Scientists have added to growing evidence linking air pollution to poor health, showing it appears to worsen mental problems in children. Lead co-author Cole Brokamp, Assistant Professor at the UC Department of Pediatrics, said in a statement: "This study is the first to show an association between daily outdoor air pollution levels and increased symptoms of psychiatric disorders, like anxiety and suicidality, in children.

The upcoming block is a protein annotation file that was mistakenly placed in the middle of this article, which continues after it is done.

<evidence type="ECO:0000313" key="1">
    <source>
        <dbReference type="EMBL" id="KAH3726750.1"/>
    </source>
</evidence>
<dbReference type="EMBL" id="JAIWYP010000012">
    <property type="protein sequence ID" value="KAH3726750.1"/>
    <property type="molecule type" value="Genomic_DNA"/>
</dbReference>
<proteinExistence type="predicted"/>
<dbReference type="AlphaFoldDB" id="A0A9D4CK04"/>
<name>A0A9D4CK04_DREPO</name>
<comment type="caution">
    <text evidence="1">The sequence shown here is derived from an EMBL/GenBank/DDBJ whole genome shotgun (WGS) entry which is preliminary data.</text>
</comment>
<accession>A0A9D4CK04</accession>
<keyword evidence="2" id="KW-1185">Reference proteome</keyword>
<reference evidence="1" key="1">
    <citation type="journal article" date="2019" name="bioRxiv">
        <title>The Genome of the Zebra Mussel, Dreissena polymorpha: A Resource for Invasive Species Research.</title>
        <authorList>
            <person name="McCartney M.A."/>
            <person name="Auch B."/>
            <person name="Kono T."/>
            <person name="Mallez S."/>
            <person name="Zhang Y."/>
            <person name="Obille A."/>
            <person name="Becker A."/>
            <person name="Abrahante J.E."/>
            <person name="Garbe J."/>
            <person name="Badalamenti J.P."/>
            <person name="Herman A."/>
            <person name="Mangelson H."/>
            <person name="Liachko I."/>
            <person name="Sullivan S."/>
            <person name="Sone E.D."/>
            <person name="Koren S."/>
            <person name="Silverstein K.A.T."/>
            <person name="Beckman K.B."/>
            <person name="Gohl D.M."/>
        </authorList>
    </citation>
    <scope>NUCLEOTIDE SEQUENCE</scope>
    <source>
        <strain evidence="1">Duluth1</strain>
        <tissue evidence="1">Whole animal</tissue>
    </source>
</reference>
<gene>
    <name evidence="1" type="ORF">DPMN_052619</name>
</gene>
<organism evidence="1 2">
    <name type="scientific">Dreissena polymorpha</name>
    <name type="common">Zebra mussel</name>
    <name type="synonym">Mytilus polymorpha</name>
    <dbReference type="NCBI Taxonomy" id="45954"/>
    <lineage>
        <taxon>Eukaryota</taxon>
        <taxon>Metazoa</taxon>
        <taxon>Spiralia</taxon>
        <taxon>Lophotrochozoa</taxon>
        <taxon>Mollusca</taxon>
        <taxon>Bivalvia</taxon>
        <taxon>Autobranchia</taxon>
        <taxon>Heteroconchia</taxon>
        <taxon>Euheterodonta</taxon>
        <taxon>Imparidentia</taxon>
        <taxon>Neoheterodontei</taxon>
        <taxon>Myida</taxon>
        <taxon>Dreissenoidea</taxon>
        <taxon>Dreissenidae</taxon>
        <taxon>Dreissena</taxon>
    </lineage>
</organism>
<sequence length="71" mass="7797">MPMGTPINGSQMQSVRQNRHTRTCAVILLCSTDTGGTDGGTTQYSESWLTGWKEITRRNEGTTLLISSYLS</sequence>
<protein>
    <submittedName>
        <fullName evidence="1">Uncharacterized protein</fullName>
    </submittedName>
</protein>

Overall, in the three days following a spike of 10 micrograms per meter squared the hospital saw more children attend the psychiatric emergency department. PM 2.5 appeared to exacerbate adjustment disorder and suicidality in particular. The latter condition encompasses suicidal ideation, preparing for suicide, and abandoned attempts to take one's life.